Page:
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Ryan Zimmerman on coronavirus pandemic: 'It's like I'm retired, but I can't leave the house'

Ryan Zimmerman on coronavirus pandemic: 'It's like I'm retired, but I can't leave the house'

Just a few weeks after the Nationals hoisted the Commissioner's Trophy last fall as World Series champions, Ryan Zimmerman had a decision to make.

The longtime Nationals infielder has played in every season since the club moved to Washington in 2005 and holds multiple franchise records. The two-time All-Star, who turned 35 this past September, had to decide to return to the Nationals for another season or to retire as a champion.

After a couple of months of contemplating the decision, Zimmerman decided to keep playing. The Nationals re-signed the infielder to a one-year deal in February, hoping to get a victory lap, if nothing else.

"That was one of the biggest reasons I wanted to come back," Zimmerman said in an interview with NBC Washington. "I still love playing and think I can be productive, but I wanted to see what it was like to have a season where you're the defending World Series champions, to see how much fun it would be. Going on the road and see our fans, people that are excited to see us that don't necessarily live in D.C."

The MLB season was supposed to begin last Thursday, and the Nationals home opener was set for April 1. But due to the coronavirus pandemic, baseball, like all other professional sports, is currently on pause.

"I always thought when I wasn't doing anything in the spring, that during the summer I'd be able to do anything I want," Zimmerman said. "It's like I'm retired, but I can't leave the house."

As for the sports fans that are missing watching their favorite teams every day, Zimmerman feels for them.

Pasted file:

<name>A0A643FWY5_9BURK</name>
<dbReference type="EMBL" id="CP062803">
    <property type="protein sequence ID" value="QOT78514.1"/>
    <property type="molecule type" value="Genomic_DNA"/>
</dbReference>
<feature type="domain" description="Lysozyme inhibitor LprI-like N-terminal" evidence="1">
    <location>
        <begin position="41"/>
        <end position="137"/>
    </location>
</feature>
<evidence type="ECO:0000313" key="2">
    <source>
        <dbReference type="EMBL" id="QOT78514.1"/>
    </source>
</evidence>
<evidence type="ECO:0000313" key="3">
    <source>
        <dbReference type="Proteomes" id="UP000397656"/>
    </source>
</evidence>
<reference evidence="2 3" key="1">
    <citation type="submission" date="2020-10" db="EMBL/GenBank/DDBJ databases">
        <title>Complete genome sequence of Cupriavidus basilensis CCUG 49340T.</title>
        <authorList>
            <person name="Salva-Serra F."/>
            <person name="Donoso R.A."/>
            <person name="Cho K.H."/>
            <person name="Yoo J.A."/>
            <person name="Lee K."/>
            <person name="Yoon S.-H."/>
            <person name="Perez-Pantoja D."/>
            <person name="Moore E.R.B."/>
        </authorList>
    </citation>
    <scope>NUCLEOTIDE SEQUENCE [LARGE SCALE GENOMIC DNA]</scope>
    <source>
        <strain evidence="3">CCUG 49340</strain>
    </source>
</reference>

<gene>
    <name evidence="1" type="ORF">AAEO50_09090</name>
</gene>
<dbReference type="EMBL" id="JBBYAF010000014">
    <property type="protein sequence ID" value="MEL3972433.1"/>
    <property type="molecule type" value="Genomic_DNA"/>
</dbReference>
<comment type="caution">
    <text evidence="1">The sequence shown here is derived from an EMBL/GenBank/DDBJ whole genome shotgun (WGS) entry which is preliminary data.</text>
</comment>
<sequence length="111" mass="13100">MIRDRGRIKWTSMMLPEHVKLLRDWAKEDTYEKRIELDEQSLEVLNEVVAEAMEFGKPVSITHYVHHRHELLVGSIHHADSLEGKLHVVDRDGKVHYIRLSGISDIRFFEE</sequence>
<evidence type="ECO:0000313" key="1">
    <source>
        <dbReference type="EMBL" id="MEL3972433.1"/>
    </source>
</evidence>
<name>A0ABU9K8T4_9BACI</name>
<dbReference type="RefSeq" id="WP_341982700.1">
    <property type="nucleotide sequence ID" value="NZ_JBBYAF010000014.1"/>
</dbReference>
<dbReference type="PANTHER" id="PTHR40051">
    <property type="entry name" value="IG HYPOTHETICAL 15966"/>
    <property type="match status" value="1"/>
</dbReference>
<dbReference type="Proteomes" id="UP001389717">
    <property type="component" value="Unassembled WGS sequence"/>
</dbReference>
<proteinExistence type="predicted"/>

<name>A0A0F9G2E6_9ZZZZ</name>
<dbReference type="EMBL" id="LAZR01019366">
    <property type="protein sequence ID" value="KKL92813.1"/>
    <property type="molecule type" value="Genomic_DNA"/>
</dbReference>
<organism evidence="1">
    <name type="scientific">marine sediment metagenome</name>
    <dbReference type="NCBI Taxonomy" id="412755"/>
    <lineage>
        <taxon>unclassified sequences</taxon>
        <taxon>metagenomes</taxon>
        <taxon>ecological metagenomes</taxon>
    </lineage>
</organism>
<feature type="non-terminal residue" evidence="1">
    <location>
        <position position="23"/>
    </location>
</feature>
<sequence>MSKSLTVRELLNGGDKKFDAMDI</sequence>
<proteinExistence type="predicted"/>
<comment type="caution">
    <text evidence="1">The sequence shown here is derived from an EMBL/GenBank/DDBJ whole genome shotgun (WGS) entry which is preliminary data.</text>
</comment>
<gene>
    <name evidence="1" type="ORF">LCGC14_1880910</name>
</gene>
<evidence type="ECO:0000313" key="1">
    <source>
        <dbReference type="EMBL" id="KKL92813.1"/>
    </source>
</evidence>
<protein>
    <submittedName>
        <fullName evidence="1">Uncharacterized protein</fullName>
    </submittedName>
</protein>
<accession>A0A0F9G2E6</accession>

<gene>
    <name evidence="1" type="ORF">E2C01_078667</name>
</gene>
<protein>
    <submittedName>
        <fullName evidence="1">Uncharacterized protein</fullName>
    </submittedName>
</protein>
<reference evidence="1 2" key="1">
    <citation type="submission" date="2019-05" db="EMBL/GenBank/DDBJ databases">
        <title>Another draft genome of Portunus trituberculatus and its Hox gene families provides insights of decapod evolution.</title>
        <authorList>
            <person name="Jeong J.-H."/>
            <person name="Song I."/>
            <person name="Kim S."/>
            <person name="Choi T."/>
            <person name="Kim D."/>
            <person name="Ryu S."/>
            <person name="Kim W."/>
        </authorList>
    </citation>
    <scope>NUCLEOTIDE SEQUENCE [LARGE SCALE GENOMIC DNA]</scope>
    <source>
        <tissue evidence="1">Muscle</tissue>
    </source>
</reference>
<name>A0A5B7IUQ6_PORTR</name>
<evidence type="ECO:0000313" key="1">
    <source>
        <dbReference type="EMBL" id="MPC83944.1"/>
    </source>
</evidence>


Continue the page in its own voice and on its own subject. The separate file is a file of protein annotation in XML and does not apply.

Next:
"Were just as bummed as they are," he said. "You don't realize how much you miss sports until they're gone."

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Zimmerman has been home with his wife, Heather, and two daughters, Mackenzie and Hayden. While the couple admitted they are not used to being home this much during this time of the year, they said they were "blessed" to be in the situation they are in.

The infielder has served as the primary cook of the household, making dinner for the family every night, while Heather said she has a good routine down with the two young girls.

"It's been an interesting time," Heather said. "We're just taking each day at a time, shift every day to make it work."

Throughout their time in Washington, Zimmerman and his family have been very active in the community. During the difficult times for many, they have helped hospitals by sending over lunches, donating money, and purchasing items for a local women's shelter through an Amazon wishlist. 

While the Zimmerman's wait for the next time they can head to Nationals Park and resume their normal lives, they agree there are way more important things to be thinking about right now.